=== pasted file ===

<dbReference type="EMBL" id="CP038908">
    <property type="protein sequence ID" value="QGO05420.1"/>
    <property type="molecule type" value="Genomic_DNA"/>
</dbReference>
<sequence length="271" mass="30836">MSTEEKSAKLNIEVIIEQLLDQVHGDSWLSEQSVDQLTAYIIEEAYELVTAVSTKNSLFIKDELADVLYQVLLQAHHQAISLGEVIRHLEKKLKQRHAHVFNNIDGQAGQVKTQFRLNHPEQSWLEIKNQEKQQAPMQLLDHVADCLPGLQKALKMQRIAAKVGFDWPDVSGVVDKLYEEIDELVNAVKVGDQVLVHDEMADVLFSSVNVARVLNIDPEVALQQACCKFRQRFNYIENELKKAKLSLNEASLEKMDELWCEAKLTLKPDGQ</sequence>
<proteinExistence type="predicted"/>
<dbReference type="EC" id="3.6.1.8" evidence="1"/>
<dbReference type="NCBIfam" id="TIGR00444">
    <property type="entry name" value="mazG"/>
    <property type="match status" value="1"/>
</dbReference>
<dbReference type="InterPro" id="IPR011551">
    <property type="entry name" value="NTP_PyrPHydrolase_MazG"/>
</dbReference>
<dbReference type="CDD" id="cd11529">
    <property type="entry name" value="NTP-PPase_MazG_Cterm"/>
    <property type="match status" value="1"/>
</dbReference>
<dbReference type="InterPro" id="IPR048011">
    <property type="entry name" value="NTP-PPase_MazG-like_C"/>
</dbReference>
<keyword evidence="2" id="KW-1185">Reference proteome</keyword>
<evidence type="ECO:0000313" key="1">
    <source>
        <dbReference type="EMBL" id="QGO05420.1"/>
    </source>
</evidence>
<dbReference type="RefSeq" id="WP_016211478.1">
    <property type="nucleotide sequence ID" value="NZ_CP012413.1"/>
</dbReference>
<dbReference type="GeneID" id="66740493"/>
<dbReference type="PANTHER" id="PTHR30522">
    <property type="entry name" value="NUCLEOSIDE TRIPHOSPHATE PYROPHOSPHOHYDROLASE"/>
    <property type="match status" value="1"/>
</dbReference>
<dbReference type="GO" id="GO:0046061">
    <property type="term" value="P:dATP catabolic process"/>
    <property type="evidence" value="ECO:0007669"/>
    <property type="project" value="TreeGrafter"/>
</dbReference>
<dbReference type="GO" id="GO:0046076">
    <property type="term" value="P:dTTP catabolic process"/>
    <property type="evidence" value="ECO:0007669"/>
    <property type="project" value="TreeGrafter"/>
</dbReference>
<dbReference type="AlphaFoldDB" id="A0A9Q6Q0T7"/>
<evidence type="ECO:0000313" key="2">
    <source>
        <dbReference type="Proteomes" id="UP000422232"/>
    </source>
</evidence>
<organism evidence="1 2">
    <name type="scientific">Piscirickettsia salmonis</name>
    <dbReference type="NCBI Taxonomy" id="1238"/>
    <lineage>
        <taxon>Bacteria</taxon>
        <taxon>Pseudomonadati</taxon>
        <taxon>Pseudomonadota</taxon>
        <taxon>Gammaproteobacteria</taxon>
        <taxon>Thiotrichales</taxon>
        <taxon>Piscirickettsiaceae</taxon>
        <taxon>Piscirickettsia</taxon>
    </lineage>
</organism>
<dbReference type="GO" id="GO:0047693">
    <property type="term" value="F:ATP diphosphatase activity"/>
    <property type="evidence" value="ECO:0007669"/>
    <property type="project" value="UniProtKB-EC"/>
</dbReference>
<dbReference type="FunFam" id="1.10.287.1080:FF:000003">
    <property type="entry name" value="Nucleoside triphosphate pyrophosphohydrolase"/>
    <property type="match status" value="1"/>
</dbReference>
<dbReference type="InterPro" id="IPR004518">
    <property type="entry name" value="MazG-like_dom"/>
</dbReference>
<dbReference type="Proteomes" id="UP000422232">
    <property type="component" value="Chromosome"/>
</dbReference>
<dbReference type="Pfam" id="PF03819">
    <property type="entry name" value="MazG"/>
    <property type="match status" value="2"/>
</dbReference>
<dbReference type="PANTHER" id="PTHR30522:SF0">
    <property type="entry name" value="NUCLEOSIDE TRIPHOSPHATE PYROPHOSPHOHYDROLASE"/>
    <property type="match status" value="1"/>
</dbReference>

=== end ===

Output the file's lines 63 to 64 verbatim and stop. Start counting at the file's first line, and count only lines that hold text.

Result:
    </lineage>
</organism>